How utterly terrifying, to intentionally lay down self-interest and self-centeredness. This is essentially what I did when I quit my job at the age of 28 to stay home and raise my children (which is not a dig on those of you who are working moms. Honestly, I would be if I could have been. God called me out of it and to this day I don’t have a firm answer of why). And easy for God to say, He who is all-powerful, to tell humans who feel so vulnerable already to stand down. He was never abused, over-looked, poor, facing scarcity, or dehumanized.
Oh, but wait. There is Jesus. And this thought stops me in my tracks. Jesus is the speaker here: an exile, a poor man, without a home, and finally killed unjustly by those he came to love. Jesus is speaking: he who also laid down his rights as God and spent his days with outcasts, who washed the feet of those who owed him everything. This is Jesus, who was meek and mild until someone tried to stone a woman, or keep the children from being blessed, or oppress his people with legalism, or cheat the faithful worshipers, and then he was a warrior. This is also the Jesus who was humble and gentle, and yet also modeled needful rather than needless suffering, who walked away from those who ignored him – or worse, tried to kill him -- until his suffering would bring about the salvation of the world.
Though Jesus taught the crowds to be meek and lay down their rights, when he interacted with individuals, he treated them with enormous care and dignity. This is an incredible paradox about Jesus and it’s no wonder we’re so confused about how to follow him. Because the world says, “Stand up for your rights because you deserve to.” And Jesus says, “Lay down your rights, and yet it is my will that you should inherit the whole earth.”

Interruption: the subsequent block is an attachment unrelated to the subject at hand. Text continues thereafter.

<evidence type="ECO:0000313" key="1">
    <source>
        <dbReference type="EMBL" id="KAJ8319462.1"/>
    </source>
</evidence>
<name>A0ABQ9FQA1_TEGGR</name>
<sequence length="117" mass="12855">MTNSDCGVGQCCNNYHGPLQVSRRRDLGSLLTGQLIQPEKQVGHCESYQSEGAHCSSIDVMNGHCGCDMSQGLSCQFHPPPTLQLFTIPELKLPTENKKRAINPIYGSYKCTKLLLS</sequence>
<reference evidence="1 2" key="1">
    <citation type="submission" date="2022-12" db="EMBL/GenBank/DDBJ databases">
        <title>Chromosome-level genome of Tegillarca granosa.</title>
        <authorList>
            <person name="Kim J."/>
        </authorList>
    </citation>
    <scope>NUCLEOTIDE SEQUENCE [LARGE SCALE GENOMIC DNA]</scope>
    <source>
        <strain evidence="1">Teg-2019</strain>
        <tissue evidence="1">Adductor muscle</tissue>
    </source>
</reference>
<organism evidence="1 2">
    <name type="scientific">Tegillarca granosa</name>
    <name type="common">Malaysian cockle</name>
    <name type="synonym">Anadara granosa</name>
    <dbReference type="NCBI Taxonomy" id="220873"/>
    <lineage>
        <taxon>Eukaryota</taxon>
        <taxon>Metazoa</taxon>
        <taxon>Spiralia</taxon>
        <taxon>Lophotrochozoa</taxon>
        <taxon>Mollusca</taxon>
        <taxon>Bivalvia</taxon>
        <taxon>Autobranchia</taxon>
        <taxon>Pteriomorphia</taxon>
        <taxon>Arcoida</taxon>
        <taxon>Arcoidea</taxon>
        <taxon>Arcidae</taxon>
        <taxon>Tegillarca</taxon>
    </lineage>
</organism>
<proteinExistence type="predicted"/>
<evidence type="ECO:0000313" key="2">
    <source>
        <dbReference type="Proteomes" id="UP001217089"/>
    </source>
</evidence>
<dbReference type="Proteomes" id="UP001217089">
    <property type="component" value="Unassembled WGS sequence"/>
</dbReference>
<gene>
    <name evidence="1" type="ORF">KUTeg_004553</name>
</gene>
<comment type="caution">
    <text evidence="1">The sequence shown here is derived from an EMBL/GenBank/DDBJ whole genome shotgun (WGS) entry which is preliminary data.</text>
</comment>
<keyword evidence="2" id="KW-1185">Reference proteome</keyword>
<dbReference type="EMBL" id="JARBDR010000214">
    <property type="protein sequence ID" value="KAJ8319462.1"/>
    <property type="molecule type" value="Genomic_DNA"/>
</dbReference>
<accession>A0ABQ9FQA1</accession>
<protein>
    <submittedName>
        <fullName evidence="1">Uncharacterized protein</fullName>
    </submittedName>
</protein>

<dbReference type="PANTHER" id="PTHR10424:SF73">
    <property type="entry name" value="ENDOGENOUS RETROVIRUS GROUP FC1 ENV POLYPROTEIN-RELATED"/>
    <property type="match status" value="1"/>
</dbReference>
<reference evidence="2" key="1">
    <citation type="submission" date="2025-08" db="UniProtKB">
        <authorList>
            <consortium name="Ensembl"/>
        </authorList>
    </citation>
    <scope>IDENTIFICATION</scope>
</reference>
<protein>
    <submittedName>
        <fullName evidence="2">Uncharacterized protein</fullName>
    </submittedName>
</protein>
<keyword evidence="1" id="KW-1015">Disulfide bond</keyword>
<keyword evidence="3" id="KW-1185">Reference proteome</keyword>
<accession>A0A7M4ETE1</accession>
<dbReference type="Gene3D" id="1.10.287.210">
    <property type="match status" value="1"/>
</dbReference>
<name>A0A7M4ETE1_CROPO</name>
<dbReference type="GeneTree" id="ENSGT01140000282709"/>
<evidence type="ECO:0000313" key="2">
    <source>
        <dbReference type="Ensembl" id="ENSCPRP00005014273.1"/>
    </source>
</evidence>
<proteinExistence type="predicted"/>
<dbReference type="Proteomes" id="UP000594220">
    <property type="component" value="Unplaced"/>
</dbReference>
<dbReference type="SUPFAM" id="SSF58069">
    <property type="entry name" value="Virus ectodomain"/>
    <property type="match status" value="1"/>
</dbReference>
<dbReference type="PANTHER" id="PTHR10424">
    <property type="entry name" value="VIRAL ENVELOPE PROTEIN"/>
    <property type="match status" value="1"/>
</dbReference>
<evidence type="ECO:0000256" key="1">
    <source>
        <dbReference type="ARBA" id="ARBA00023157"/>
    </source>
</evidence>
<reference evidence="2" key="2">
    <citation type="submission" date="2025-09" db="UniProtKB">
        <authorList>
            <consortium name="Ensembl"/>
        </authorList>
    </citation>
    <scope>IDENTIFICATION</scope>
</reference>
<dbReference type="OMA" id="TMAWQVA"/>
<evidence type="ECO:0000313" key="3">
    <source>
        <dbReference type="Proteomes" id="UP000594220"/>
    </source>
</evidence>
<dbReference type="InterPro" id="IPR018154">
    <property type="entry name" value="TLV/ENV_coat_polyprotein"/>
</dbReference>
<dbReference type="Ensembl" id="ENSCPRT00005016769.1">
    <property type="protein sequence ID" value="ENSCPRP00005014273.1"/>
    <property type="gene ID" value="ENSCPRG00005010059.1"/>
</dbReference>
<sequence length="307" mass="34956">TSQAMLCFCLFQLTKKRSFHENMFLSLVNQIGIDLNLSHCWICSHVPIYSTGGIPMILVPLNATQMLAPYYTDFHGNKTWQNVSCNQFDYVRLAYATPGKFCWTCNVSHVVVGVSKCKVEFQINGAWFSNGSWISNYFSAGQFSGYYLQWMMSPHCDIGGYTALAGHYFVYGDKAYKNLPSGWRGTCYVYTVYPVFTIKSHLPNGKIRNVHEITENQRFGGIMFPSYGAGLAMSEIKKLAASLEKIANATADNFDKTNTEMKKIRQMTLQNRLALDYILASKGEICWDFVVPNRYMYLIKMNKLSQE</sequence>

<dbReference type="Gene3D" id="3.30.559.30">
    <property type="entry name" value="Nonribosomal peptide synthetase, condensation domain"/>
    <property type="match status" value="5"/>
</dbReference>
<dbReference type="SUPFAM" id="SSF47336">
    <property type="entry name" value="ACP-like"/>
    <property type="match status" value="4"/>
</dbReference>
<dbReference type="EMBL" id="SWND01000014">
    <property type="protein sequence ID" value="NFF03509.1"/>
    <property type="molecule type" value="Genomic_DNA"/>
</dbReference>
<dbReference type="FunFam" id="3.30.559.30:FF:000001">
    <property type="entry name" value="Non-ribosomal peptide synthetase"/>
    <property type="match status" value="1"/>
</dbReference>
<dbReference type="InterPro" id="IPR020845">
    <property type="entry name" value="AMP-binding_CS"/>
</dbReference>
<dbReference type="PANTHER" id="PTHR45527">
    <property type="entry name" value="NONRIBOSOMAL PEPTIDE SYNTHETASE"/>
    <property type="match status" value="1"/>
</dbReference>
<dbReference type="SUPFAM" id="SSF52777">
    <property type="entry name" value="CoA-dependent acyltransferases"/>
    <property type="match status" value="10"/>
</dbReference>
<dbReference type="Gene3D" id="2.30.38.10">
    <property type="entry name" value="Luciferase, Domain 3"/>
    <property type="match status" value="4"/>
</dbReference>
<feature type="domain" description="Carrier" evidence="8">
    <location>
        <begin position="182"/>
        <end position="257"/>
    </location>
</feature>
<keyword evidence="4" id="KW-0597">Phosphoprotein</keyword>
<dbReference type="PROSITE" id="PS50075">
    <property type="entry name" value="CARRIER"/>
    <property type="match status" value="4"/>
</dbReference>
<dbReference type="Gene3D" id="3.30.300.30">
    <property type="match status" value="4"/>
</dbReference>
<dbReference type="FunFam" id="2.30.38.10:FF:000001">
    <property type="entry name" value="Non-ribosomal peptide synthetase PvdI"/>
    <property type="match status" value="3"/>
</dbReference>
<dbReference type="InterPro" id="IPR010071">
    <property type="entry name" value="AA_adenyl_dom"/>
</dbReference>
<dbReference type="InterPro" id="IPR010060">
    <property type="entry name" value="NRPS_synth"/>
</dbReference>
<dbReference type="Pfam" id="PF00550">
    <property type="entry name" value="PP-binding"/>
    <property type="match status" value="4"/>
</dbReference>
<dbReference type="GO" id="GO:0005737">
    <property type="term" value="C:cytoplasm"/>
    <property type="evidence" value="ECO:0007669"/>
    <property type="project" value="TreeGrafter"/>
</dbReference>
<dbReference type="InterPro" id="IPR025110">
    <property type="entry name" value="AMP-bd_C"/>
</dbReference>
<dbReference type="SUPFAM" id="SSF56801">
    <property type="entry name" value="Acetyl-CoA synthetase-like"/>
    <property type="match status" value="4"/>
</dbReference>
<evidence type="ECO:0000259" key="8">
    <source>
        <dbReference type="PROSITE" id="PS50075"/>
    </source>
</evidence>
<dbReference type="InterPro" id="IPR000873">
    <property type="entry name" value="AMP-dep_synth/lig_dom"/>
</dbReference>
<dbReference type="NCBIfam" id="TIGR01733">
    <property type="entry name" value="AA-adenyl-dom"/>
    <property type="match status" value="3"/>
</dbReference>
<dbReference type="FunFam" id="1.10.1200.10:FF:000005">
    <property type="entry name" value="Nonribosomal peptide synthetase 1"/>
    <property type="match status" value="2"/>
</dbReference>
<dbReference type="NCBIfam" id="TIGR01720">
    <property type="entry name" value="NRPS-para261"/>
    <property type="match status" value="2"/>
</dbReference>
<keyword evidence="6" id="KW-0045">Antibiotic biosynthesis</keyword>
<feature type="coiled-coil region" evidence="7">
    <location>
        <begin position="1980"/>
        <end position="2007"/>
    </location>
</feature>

The true message of the Beatitudes is that you are utterly and ultimately safe in the hands of a gracious God. Blessed are you, when you are poor in spirit, aware of your sin and helplessness, because you will not be left writhing like a vile worm; you’ll be given the kingdom of heaven. Blessed are you when you mourn losses and the state of the world – rather than raging – because you will be comforted. Blessed are you when you choose meekness, because you will inherit something infinitely more precious than what you could have grabbed and grasped for yourself.
I had a long talk today with a dear, dear friend, and she shared a lesson she learned this Sunday: that a mature Christian doesn’t grow up and become independent, like a child does from his human parents. No, as we grow older and more mature in Christ, we become more and more dependent on him. God knows we’d rather earn our blessings, but he knows how poor those blessings would be compared to what he wants to give us.
This Christmas, I’m asking God for something big. I want him to make me more comfortable with grace. I want to be less preoccupied with earning, and instead accept what he is giving. I want to lay down pride and receive comfort; to let go of striving for accomplishments, and accept the worthiness that is mine through Christ. I want to better practice the act of confession so that I might know the riches of forgiveness that are available to me. I want to know, deep down, that when I choose humility, God never points a finger. He offers me his hand.